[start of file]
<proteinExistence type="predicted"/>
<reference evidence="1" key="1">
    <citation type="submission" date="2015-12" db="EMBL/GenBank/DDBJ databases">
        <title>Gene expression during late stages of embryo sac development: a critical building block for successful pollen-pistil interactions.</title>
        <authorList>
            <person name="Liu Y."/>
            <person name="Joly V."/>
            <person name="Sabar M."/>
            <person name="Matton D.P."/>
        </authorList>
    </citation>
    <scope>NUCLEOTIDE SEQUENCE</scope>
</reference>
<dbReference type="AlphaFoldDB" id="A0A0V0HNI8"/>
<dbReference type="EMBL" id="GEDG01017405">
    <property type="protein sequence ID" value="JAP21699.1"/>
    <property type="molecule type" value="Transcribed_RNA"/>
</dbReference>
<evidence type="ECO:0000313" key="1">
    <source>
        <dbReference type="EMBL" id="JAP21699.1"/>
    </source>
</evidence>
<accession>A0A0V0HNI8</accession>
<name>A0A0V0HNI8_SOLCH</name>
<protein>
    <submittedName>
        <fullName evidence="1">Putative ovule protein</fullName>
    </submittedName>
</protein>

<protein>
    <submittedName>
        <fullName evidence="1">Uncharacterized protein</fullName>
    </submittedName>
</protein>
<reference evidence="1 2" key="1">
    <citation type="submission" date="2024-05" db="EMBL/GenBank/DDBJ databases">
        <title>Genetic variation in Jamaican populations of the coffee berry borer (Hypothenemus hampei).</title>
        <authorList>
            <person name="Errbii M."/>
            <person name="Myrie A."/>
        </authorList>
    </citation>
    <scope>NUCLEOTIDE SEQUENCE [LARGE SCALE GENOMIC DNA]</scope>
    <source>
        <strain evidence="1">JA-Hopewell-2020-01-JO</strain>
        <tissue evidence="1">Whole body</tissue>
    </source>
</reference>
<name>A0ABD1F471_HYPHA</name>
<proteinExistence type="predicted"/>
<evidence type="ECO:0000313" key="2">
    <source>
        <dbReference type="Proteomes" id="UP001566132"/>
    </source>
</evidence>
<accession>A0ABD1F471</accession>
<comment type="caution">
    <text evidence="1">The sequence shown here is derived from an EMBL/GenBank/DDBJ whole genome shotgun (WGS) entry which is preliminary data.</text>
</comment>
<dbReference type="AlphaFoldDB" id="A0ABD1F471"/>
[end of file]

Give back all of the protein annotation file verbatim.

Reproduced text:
<proteinExistence type="predicted"/>
<reference evidence="1" key="1">
    <citation type="submission" date="2015-12" db="EMBL/GenBank/DDBJ databases">
        <title>Gene expression during late stages of embryo sac development: a critical building block for successful pollen-pistil interactions.</title>
        <authorList>
            <person name="Liu Y."/>
            <person name="Joly V."/>
            <person name="Sabar M."/>
            <person name="Matton D.P."/>
        </authorList>
    </citation>
    <scope>NUCLEOTIDE SEQUENCE</scope>
</reference>
<dbReference type="AlphaFoldDB" id="A0A0V0HNI8"/>
<dbReference type="EMBL" id="GEDG01017405">
    <property type="protein sequence ID" value="JAP21699.1"/>
    <property type="molecule type" value="Transcribed_RNA"/>
</dbReference>
<evidence type="ECO:0000313" key="1">
    <source>
        <dbReference type="EMBL" id="JAP21699.1"/>
    </source>
</evidence>
<accession>A0A0V0HNI8</accession>
<name>A0A0V0HNI8_SOLCH</name>
<protein>
    <submittedName>
        <fullName evidence="1">Putative ovule protein</fullName>
    </submittedName>
</protein>

<protein>
    <submittedName>
        <fullName evidence="1">Uncharacterized protein</fullName>
    </submittedName>
</protein>
<reference evidence="1 2" key="1">
    <citation type="submission" date="2024-05" db="EMBL/GenBank/DDBJ databases">
        <title>Genetic variation in Jamaican populations of the coffee berry borer (Hypothenemus hampei).</title>
        <authorList>
            <person name="Errbii M."/>
            <person name="Myrie A."/>
        </authorList>
    </citation>
    <scope>NUCLEOTIDE SEQUENCE [LARGE SCALE GENOMIC DNA]</scope>
    <source>
        <strain evidence="1">JA-Hopewell-2020-01-JO</strain>
        <tissue evidence="1">Whole body</tissue>
    </source>
</reference>
<name>A0ABD1F471_HYPHA</name>
<proteinExistence type="predicted"/>
<evidence type="ECO:0000313" key="2">
    <source>
        <dbReference type="Proteomes" id="UP001566132"/>
    </source>
</evidence>
<accession>A0ABD1F471</accession>
<comment type="caution">
    <text evidence="1">The sequence shown here is derived from an EMBL/GenBank/DDBJ whole genome shotgun (WGS) entry which is preliminary data.</text>
</comment>
<dbReference type="AlphaFoldDB" id="A0ABD1F471"/>